What Is and What Isn’t Considered Invasion of Privacy?
If you are a California employee, you may wonder what your expectations are in regard to your privacy in the workplace. Under California law, you have a right to privacy in four situations and can hold an employer liable if he or she violates your reasonable expectation to privacy.
What is an Invasion of Privacy?
Intrusion of Solitude
If your employer intrudes upon your solitude or your private affairs outside of work, you could hold your employer liable for intrusion of solitude. If your employer’s actions would be highly offensive to a reasonable person, your claim would likely be successful.
The law often associates this intrusion with peeping Toms and people snooping through private affairs. For example, if your employer intercepts your private phone calls outside of the workplace, you could hold him or her liable for intrusion of solitude. If he or she goes through your private emails on your personal phone, you could also hold your employer liable.
Appropriation of Name or Likeness
If your employer uses your name or likeness for his or her benefit without your permission, you could file a claim for invasion of privacy. You may need to review your contract to ensure that you did not waive this right to your likeness. This type of claim is most common with celebrities.
For example, say you are a well-known local musician in your free time. Your employer asks you if he or she could use a photograph for you in an upcoming advertising campaign. You decline because you are not comfortable with this idea. However, the employer decides to use your image anyway.
Public Disclosure of Private Facts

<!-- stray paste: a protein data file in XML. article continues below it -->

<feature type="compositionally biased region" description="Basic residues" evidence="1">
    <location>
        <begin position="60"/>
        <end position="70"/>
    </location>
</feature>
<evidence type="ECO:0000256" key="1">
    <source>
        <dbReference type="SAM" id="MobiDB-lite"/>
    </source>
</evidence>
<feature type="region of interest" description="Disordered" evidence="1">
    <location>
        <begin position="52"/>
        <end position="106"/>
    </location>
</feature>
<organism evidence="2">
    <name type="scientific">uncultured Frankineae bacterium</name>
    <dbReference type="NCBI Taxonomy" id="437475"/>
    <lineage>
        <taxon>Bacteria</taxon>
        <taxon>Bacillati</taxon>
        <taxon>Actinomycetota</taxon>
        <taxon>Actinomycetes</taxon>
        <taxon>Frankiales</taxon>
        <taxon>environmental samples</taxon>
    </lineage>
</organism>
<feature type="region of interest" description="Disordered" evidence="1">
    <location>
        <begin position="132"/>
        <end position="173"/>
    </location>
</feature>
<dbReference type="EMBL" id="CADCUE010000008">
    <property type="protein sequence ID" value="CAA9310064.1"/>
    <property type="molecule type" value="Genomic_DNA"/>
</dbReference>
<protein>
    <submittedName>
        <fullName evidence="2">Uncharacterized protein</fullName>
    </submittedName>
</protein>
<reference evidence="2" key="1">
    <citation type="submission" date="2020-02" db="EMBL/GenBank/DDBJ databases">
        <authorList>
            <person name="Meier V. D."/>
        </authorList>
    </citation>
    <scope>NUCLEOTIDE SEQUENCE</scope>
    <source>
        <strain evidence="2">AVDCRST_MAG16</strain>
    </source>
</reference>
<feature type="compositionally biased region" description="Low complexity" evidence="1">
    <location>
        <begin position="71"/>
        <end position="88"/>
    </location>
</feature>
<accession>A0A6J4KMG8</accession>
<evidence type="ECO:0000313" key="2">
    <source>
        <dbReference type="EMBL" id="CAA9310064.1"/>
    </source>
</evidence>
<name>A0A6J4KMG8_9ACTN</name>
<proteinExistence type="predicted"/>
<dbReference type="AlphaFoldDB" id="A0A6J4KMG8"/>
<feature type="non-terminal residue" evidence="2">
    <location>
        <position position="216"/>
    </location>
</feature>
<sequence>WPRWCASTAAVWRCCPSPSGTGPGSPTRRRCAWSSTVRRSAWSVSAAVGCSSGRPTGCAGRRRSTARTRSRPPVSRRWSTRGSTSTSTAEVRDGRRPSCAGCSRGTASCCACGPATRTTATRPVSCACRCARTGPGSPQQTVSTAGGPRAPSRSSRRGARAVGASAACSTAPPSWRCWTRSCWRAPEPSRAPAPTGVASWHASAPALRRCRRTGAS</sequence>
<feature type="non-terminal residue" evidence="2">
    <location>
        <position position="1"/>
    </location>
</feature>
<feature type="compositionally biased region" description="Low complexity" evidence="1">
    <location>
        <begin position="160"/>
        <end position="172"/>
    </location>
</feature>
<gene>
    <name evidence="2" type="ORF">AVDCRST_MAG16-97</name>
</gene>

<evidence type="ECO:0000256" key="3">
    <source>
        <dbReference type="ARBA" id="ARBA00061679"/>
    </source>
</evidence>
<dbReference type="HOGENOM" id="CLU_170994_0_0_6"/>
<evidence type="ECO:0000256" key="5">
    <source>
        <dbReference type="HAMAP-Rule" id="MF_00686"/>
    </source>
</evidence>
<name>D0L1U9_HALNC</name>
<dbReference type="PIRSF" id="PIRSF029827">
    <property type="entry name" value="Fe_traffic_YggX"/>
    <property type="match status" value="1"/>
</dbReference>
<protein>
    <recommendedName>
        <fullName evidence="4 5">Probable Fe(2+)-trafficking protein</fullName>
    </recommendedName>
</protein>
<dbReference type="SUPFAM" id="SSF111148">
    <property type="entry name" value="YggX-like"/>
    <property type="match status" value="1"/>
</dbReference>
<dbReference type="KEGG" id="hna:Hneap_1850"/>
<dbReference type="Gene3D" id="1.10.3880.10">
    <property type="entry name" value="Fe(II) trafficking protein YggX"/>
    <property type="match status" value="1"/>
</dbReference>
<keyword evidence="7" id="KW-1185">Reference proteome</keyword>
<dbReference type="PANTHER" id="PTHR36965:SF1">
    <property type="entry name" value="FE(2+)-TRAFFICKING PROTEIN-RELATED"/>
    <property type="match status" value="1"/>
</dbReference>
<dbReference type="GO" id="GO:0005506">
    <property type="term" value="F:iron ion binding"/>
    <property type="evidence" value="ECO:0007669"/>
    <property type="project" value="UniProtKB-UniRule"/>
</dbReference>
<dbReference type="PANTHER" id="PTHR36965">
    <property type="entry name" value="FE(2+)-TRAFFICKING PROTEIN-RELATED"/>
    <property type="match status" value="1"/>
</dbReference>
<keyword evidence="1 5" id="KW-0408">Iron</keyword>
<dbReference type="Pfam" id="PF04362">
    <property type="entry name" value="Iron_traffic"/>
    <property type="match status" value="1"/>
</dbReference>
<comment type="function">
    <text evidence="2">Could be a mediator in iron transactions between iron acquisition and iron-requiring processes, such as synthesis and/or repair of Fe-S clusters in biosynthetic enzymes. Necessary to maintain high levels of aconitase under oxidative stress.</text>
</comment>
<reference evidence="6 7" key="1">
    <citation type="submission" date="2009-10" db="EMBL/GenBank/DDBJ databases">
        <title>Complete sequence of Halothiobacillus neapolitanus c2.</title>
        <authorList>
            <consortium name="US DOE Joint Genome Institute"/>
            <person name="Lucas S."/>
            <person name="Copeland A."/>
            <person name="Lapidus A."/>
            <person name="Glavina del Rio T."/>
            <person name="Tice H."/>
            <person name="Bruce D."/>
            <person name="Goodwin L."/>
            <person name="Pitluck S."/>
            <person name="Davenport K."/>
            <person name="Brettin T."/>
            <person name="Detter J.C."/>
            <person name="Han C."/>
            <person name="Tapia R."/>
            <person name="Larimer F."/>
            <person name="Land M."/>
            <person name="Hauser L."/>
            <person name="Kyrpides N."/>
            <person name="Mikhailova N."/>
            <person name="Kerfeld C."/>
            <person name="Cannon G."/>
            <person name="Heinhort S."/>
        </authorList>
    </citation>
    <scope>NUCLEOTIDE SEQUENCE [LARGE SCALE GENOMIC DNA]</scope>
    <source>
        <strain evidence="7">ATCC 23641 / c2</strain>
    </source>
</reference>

If your employer publicly reveals information about you that is not of concern to your workplace, you could file a claim for invasion of privacy. If the information would be offensive to a reasonable person if made public, it will qualify under this claim.
For example, say that you disclose to your employer that your partner is in jail for dealing drugs and you need to take some time off to get your affairs in order. Your employer tells your coworkers while you are gone about the situation.
This type of claim is similar to defamation. You can sue your employer for the publication of information that is misleading, but not technically false. Your employer must have made a publication about you in reckless disregard that placed you in a false light and would be offensive or embarrassing to a reasonable person.
For example, say that you tell your employer that you will take time off work to seek treatment for substance abuse. Your employer sends out a memo saying that you are a raging alcoholic and not to serve you alcohol at company events. While you may struggle with alcohol abuse, this would be an invasion of privacy.
What is Not an Invasion of Privacy?
If the invasion of privacy claim does not fall within those four categories or you did not have a reasonable expectation of privacy in the situation, it probably will not qualify for this claim.
- You leave a letter in your workplace’s lunchroom and one of your employers picks up the letter and reads it. You do not have an expectation of privacy in this situation, since you left out the letter in a public space.
- Your employer calls you outside of work repeatedly, but stops once you ask him or her to stop calling you during those hours. However, if your employer continues to call after you ask him or her to respect your privacy, he or she may be invading your privacy.
- Your employer reads your workplace emails and he or she had each employee sign a technology waiver beforehand which stated his or her intention to read your emails. Since you are using company technology, the email account is not a form of private property.
Have you experienced invasion of privacy in the workplace? Legal options are available and you could file a personal injury lawsuit against the at-fault party. Contact a Los Angeles employment lawyer as soon as possible to begin the claims process.